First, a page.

Music Reviews
Is The Is Are

DIIV Is The Is Are

(Captured Tracks) Buy it from Insound Rating - 8/10

Is The Is Are centers around achieving the redemption of self, albeit without acknowledging that the path to get there can seem like a treacherous impossibility. The struggles DIIV frontman Zachary Cole Smith has gone through have been very much publicized, which bears no repeating, though they do reflect a man who cheated himself into the belief that escapism is a positive engagement. After a trudging few years trying to write new material, it became clear for Smith that the only way to reacquaint himself with his creative process was to make some drastic changes. Smith, though, is the type to believe that music can truly be a savior, that he can actually make some good out of it by documenting those drawbacks with striking specificity.

DIIV’s debut record, Oshin, was widely celebrated when it was originally released (or not), obtaining showers of praise for its ebbing rhythmic pulse. There’s isn’t any doubt that Smith and Andrew Bailey are talented guitarists: the reverb-drenched electric guitars were something akin to playing surf chord progressions alongside a soft blanket of limpid dissonance. The problem with Oshin stems from its limited songwriting scope, where even an album that wasn’t even too lengthy to begin with doesn’t make much of an effort to vary the template; it’s a dreadfully boring forty minutes of even-tempered melodic structures that bear an uninflected production aesthetic. There’s something to be said about how DIIV did bring back guitar rock into the conversation, increasing its relevance and bringing to the fore a surfeit of docile dream-pop bands, but Oshin was unquestionably as commonplace as its imitators.

Not only does Is The Is Are have a more compelling narrative, but more importantly, it adds an exciting vigor and freshness of approach. That’s not to say that it’s a particularly cheerful record, as Smith continues to mutter his words with barely an audible response. But that sense of claustrophobic despair fits the album’s honest look into addiction, and that extra oomph in recording fidelity does reveal how DIIV are benefitting from this album’s steelier dynamics. As opposed to Oshin’s spacious repetition, Is The Is Are goes for punchy and melodic: the roundabout contours of Under the Sun and Incarnate Devil are kraut songs in miniature, moving along swiftly while holding on to that air of suspension. Others, like Valentine and Blue Boredom (Sky’s Song), utilize scything textures to emphasize Smith’s caustic hypnotic dirge; the latter, especially, features a stultified Sky Ferreira doing her best Kim Gordon impersonation.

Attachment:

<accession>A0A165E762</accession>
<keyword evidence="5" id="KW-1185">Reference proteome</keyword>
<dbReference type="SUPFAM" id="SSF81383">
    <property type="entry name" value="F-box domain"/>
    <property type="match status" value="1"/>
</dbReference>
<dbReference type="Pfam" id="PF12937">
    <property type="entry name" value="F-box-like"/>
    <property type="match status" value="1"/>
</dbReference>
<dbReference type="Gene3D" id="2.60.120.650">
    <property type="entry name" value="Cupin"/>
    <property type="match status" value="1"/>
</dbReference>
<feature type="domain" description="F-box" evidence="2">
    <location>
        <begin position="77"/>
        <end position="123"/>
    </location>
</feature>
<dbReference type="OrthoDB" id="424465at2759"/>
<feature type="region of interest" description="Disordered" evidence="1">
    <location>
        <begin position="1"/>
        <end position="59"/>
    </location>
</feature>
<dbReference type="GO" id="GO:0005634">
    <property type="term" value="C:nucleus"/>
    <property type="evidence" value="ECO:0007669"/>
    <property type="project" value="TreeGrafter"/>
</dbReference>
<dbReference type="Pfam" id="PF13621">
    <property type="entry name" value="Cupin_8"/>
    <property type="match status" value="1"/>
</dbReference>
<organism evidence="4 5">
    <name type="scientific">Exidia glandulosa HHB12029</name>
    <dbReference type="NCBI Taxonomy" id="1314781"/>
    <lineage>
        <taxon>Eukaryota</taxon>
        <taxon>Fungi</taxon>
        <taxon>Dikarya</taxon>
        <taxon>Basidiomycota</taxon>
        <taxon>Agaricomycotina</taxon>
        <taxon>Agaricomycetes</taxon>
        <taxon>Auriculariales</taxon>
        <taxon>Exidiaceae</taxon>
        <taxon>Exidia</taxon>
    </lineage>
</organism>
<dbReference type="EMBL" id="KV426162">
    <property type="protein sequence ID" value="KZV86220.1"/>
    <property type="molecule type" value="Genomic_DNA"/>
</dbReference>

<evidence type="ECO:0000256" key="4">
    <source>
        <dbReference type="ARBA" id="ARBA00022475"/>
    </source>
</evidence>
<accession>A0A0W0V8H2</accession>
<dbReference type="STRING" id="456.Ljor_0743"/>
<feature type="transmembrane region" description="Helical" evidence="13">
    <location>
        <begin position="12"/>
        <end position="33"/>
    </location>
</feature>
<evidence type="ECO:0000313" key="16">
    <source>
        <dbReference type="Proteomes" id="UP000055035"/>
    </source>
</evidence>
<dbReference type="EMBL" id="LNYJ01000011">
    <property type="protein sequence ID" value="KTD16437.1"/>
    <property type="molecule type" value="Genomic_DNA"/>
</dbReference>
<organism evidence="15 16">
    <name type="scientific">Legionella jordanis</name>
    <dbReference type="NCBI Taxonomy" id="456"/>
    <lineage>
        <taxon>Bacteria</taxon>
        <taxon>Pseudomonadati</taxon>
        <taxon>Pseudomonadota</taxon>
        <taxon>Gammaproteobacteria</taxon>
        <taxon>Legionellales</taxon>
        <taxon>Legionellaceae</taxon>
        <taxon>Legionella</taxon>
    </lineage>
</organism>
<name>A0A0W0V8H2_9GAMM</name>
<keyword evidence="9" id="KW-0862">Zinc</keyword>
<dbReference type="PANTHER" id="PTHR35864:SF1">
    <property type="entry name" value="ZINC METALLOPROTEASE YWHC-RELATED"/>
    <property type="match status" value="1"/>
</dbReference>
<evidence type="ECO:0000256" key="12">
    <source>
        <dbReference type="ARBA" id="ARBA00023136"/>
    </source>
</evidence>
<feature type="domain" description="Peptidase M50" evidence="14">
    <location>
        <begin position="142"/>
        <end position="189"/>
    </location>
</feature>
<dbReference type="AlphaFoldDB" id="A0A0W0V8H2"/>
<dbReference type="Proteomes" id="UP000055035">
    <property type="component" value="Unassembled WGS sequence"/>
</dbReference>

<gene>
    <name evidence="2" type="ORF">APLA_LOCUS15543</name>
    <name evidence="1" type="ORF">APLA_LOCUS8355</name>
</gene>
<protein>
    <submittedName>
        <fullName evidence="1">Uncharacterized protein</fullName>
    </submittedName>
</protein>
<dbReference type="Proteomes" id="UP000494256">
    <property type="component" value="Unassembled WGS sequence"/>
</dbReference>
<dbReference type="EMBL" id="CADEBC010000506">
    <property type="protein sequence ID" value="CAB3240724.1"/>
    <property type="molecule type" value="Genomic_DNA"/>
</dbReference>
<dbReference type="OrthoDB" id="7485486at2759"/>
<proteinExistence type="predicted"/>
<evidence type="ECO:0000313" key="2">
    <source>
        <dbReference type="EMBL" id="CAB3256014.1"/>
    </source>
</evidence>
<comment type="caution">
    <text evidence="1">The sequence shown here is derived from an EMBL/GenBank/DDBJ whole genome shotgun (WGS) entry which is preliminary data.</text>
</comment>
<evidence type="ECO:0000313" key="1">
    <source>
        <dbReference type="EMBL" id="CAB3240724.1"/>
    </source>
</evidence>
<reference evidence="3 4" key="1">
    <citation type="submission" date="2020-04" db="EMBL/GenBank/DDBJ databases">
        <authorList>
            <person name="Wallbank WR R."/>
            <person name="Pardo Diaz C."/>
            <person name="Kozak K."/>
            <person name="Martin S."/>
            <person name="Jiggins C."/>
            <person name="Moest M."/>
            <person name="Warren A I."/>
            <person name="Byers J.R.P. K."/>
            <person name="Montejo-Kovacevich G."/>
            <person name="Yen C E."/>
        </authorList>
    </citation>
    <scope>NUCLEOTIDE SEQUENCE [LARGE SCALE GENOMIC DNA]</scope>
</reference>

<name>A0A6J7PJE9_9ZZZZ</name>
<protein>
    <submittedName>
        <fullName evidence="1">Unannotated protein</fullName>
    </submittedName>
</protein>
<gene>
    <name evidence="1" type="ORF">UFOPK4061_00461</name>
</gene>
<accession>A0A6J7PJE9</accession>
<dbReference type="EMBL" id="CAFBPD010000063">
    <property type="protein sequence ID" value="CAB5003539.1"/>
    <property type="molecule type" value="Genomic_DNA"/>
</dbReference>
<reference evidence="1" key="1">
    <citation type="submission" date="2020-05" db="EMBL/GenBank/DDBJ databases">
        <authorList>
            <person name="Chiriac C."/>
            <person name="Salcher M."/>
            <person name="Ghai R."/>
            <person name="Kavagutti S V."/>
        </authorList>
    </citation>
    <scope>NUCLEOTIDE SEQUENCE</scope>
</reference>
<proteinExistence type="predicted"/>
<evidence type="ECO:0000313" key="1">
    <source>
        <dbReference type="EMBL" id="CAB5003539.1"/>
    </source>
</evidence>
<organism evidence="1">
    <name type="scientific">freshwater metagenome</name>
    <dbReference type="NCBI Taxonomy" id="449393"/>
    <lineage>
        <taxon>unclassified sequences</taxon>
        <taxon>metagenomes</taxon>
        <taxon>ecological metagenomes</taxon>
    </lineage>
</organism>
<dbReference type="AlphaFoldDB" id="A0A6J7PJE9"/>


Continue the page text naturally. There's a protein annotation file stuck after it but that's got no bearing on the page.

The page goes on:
But much to Smith’s delight, Is The Is Are truly does accomplish a through and through alternative rock sound. Bent (Roi’s Song) and Mire (Grant’s Song) sound like nineties “buzz bin” selections that somehow find that middle ground between luscious, cascading textures and fibrous melodic passages; it serves to mention that Smith’s soul-deadened musings echo that era’s comprehensive apathy (“Fought my mind to keep my life/but my body’s putting up a tougher fight"). Smith sounds even more dispirited in the otherwise tightly-wound Dopamine, where he’s experiencing a heavy withdrawal (“Shots ringing out/ I’m soaking/ Eardrums shaking/ Years started weighing me down”). Smith cunningly turns the verse into a towering anthem, and these are but a few in an hour-long stretch of penetrative vignettes that chronicle the less glamorous side of addiction.

Is the Is Are is told with barefaced honesty, seen through the lens of a band that is reclaiming their capacities as a unit after their lead songwriter faced near self-destruction. Smith doesn’t make any compromises to make things any more agreeable - in fact, the album’s bloated runtime and cogent lyrical content makes it a somewhat weary listen that rewards more when taken in short, sporadic sessions. Whereas its linear approach can reduce its more tuneful moments to drought-like conditions, a quick visit or two without any sequential distinction does emphasize its ringing, layered moments even more. There is, however, a reason to believe that this hour-long document can be credited to Smith’s vacillating emotions, as if he’s trying to hold on to a fleeting kind of joy that whisks by without a moment’s hesitation. Once it reaches its finale he’s strained, gasping for air, seemingly renewed yet guarded in his optimism.